Right now libraries are under attack from government cutbacks that make it so hard for not only bringing new books into the system, but also hurt programs that continue the tradition of the printed book as well as open up the digital world to readers everywhere. Librarians are more than eager to support graphic novels, trade paperbacks and collections within the library. They beg for more interaction and direct contact on product. Many that I speak with work hand in hand with local direct market retailers to canvas their areas to make readers out of consumers and consumers out of readers. Recently I’ve discussed some of these self-start programs with university bookstores and they have been ignited into hook ups with their local direct market retailers as well. Some days I feel a little like an online matchmaking service, which is a good thing.
Universities also have some budgetary cutbacks in recent years, but by working within the community they have been able to work out of the box to make their book business profit in a time where outside sources are trying to shrink it. An area where schools, libraries and direct market retailers all work together and share ideas is one of the ways of not just the present, but the future.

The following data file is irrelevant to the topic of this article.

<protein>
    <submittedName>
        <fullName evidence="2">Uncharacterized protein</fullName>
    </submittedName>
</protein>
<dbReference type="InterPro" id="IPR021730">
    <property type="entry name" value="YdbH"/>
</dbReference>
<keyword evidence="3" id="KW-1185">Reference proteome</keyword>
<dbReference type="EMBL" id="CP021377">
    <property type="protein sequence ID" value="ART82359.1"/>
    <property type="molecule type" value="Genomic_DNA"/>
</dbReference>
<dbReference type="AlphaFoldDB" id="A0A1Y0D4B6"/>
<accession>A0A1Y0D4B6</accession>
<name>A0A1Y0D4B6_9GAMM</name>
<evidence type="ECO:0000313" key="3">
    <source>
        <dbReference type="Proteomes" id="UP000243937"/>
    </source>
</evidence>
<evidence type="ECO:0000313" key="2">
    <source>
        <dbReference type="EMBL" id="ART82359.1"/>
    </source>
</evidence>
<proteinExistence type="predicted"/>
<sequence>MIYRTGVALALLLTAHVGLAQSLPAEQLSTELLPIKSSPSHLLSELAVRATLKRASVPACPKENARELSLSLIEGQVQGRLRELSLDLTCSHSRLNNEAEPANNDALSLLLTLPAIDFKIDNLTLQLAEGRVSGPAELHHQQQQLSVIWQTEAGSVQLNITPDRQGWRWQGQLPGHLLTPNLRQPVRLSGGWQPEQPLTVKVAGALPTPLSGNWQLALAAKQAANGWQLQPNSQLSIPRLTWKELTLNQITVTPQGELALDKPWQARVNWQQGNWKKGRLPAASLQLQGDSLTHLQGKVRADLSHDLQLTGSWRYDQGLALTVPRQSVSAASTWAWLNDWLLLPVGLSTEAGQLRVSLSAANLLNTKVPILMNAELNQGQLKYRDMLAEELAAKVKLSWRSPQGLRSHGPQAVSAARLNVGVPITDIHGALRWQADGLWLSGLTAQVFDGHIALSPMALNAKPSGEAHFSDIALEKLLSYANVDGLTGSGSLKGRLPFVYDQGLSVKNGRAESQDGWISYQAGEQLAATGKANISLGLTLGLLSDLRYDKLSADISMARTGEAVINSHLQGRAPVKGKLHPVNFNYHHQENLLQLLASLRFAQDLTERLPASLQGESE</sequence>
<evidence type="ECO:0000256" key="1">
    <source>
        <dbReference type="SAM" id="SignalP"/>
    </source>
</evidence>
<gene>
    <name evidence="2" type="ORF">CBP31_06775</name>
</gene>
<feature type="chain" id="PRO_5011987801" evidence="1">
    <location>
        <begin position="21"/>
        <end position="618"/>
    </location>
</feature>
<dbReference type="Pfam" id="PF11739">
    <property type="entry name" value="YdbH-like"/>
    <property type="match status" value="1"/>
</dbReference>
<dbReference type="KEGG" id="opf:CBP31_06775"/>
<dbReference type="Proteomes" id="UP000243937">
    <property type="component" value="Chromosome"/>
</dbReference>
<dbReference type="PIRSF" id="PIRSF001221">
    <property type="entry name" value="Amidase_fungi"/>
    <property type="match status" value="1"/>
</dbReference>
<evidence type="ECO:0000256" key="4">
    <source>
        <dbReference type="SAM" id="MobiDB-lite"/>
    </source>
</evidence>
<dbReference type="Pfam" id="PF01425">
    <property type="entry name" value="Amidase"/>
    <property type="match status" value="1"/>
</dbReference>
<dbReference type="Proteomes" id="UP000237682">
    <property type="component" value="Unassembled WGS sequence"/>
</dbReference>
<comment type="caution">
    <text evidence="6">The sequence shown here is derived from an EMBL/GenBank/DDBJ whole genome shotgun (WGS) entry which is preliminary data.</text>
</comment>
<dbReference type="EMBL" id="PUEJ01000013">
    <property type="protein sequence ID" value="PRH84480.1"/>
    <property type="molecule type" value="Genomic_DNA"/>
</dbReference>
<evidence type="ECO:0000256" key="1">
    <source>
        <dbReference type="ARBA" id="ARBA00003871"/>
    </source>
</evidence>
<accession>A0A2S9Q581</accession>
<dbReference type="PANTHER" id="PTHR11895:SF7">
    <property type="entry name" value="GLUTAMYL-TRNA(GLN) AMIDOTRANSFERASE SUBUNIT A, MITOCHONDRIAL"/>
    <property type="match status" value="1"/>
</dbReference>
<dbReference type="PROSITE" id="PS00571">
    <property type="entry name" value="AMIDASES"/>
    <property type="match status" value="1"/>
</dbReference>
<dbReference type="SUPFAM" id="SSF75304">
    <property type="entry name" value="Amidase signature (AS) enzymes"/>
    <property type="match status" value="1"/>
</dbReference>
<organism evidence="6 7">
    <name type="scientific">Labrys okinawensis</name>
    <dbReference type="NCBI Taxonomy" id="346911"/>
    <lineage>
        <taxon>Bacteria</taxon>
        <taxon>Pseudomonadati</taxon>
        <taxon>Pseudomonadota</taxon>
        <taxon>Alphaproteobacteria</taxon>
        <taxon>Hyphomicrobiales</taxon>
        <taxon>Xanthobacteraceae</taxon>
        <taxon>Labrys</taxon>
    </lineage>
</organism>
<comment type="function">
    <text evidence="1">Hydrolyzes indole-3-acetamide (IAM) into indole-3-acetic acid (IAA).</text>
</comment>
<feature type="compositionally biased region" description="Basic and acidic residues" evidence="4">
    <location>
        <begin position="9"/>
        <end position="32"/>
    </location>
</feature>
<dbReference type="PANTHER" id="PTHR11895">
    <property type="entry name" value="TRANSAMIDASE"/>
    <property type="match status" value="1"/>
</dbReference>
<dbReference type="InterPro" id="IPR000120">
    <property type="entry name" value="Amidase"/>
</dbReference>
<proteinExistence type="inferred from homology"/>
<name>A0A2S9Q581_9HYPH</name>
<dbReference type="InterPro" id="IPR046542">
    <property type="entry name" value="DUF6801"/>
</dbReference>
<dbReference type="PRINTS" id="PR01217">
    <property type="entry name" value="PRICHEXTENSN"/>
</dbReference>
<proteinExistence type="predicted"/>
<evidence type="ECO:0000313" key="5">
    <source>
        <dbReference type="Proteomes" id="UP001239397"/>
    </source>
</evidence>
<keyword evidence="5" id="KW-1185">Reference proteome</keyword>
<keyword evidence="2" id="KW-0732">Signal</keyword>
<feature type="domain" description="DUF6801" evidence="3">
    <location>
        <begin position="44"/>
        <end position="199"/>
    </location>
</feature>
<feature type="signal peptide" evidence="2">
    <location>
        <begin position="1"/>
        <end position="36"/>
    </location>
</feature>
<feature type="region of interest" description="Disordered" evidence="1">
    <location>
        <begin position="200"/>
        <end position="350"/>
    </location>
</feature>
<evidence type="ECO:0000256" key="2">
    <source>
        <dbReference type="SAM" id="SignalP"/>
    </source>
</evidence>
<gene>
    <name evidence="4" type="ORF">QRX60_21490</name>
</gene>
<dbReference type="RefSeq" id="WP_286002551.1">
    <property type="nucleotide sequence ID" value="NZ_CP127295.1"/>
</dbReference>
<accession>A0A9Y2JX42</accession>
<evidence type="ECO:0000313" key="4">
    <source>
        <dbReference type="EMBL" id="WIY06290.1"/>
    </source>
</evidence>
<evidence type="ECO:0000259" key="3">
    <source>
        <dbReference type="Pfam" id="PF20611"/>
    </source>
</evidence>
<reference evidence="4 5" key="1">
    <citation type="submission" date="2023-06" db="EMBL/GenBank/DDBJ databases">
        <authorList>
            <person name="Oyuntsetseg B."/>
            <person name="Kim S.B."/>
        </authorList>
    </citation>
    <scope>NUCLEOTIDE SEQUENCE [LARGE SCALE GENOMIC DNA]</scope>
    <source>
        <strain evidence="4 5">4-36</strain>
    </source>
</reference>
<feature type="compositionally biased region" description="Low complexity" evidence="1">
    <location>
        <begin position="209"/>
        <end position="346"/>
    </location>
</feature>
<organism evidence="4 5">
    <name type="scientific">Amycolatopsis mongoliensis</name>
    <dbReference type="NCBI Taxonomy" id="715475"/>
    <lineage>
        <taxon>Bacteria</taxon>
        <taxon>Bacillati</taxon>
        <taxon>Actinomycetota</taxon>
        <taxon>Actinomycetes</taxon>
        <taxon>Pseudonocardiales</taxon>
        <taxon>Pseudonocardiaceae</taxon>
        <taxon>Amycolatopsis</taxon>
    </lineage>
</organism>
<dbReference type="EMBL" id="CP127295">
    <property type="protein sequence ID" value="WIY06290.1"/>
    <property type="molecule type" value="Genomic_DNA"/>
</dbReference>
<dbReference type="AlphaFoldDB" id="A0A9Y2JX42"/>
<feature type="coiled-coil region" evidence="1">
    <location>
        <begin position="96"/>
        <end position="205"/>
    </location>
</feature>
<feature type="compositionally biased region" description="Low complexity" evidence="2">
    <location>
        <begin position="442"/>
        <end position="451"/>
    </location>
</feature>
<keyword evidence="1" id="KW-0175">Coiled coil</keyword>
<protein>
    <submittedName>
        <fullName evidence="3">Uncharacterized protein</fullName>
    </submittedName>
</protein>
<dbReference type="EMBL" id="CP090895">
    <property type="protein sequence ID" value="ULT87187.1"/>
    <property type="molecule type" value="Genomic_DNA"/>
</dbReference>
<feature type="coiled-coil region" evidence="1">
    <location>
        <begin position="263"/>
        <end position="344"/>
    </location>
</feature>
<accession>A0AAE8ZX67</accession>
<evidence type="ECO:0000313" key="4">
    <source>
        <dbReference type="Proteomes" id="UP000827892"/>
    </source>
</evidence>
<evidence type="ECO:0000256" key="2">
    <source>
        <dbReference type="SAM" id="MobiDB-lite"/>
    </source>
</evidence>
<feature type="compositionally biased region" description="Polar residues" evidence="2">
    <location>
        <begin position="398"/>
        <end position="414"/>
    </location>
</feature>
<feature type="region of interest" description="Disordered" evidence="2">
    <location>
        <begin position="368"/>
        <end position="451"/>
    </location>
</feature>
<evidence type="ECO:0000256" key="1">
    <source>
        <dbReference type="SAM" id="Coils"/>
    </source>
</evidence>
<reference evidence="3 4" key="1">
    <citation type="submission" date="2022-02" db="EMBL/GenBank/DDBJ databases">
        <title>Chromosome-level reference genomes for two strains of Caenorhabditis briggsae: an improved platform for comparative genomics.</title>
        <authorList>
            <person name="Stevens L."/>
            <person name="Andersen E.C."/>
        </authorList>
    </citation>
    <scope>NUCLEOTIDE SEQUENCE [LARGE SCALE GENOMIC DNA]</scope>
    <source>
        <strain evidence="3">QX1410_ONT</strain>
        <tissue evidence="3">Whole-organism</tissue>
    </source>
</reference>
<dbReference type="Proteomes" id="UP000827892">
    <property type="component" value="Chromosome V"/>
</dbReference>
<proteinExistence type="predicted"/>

The sales for books are there and will come, but you have to plant the seeds and fertilize the area first. Quick, massive sales are not an overnight thing. Like losing weight, or building stronger muscles, the best and lasting results that will stick come from patience, persistence and a steady, well thought out plan.
Like I said earlier, You’d think after 24 years I would’ve seen it all or at least have most the answers for everything, I don’t, but I figure as long as we all keep our ears and mind open, and listen, then some of those answers will come to us willingly.
The business of comic books is changing every week. No one has all the answers, but attach yourself to those that want the answers and are willing to listen to find them. It’s okay to be loud, just make sure you’ve got something to say.
(NOTE: The photos of Comic Book Stores are random and only used as graphics for this piece)
Busted Knuckles Manly Cover Of The Week: Spawn Fan Edition #1
Todd McFarlane Productions/Image Comics/Gemstone Publishing.
Painted Cover By Brad Gorby
Yes, it’s a manly cover, it’s got a big nasty Viking, a half naked beauty in fur and it’s painted by Brad Gorby, I see nothing to explain.
Busted Knuckles Babe Of The Week: Daniela Ruah
Daniela Ruah is athletic, smart and very easy on the eyeballs. She can pull off a wide range of roles with no problem and has a very distinguishable birthmark in her right eye and her other eye is hazel. You may know her now from her role on the very popular new TV show NCIS: Los Angeles.
“I am Not An Animal.”
At least not all of the time, for those of you that think I’m just a boozing, brawling, busted knuckled, bombastic, bellowing behemoth of bad manners, here’s photographic proof that I’m an okay guy from time to time, it’s a photo of me and my granddaughter, Lorian along with one of my dogs, Chubb as we stroll through the spring sunshine.
See, I ain’t so bad once you get to know me.
Your Teddy Bear Of A Tor-Mentor,
The Flying Fist Ranch